After Roe, Men Might Finally Get Better Birth Control
Following the US Supreme Court’s Dobbs decision, which ended the federal right to abortion, attention has centered on women’s access to birth control options like Plan B, IUDs or tubal ligation, and hormonal contraception. But what about options for men?
Men only have a few reliable choices: Use condoms or get a vasectomy. Condoms are the most accessible; they’re cheap, readily available, don’t require a prescription, and according to Planned Parenthood, are 98 percent effective when used correctly. But they’re not always used correctly or consistently, so in real life they’re only about 85 percent effective. Plus, many men don’t like using them—and some would prefer an option that’s less likely to be fumbled or forgotten. While more men seem to be pursuing vasectomies in the wake of Roe v. Wade’s overturn, the procedure isn’t easily reversible. Contraceptive drugs—akin to the pill for women—still aren’t available for men. But the court’s decision could speed their development.
“The Roe situation has really brought more societal attention to the lack of male contraception,” says Heather Vahdat, executive director of the Male Contraceptive Initiative, a nonprofit based in Durham, North Carolina, that funds research into nonhormonal, reversible male birth control. “I think men are wanting to be more engaged partners, but they just don’t have the tools.”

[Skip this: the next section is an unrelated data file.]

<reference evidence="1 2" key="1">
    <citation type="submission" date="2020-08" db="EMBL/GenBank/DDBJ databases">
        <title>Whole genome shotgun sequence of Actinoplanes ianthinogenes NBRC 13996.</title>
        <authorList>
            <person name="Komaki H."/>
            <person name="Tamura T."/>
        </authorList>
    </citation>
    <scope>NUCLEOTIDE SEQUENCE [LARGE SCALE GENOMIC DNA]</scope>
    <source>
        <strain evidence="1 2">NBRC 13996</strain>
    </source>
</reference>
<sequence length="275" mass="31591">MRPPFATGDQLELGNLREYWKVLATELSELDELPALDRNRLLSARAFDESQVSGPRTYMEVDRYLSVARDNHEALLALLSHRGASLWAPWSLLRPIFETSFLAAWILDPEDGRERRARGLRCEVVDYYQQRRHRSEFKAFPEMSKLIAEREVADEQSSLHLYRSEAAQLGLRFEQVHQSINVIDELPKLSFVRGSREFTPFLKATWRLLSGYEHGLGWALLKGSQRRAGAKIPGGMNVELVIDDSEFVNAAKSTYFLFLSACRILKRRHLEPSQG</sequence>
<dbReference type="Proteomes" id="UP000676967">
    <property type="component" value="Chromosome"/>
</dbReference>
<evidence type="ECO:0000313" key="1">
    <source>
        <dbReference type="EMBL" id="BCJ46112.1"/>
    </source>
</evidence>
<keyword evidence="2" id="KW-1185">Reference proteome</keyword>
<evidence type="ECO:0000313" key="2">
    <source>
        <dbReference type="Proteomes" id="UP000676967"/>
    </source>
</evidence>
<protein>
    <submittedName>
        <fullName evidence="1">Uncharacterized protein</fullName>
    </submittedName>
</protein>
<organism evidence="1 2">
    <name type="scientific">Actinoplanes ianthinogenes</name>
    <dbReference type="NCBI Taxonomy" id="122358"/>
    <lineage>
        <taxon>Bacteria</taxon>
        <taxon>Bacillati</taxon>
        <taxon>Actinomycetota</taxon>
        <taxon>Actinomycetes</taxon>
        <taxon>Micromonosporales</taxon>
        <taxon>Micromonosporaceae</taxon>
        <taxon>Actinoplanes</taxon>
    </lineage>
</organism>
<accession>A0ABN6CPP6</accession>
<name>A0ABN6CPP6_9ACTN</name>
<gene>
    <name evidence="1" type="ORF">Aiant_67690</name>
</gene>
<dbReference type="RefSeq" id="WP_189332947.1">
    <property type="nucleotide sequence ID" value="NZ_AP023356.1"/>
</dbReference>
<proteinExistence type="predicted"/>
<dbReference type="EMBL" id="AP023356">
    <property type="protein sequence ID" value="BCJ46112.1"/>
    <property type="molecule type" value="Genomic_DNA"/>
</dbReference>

About 4 percent of US men aged 18 to 45 have undergone a vasectomy, a surgical procedure which involves cutting the tubes that carry sperm to be mixed into semen. And while it’s too early to see how the post-Dobbs numbers will compare with previous years’, doctors at some clinics that provide vasectomies say they’re seeing more demand. “We’ve definitely had more interest,” says Sarah Vij, director of the Center for Male Fertility at the Cleveland Clinic in Ohio. Previously, the center got about 15 to 20 requests for vasectomy consultations a week. That number jumped to 90 in the week following Roe’s overturn.
It’s not clear how many of those men will actually go through with the procedure, but the stakes of an unwanted pregnancy are much higher in Ohio than they used to be. In 2019, Republican legislators passed a bill making abortion illegal past six weeks into a pregnancy, but a federal court had blocked its enforcement so long as Roe was in place. The law went into effect in June, just hours after the Supreme Court delivered its decision.
James Daitch, a doctor at Arizona Urology Specialists who performs vasectomies, says his practice has seen a 21 percent increase in calls for vasectomy consultations since last year around this time. “My feeling is that people are becoming more aware of vasectomies. If I had to predict, my guess is that more men will be getting them than in the past,” he says.
Arizona may also be facing tighter abortion laws. In March, Governor Doug Ducey signed a bill into law limiting abortion access to 15 weeks of pregnancy. Arizona has a pre-statehood law that bans all abortions, but it’s been blocked by a court order for nearly 50 years. Earlier this month, the state’s Republican attorney general asked a court to reinstate the ban for all abortions except when the life of the mother is at risk.
via Wired https://www.wired.com
July 22, 2022 at 04:06AM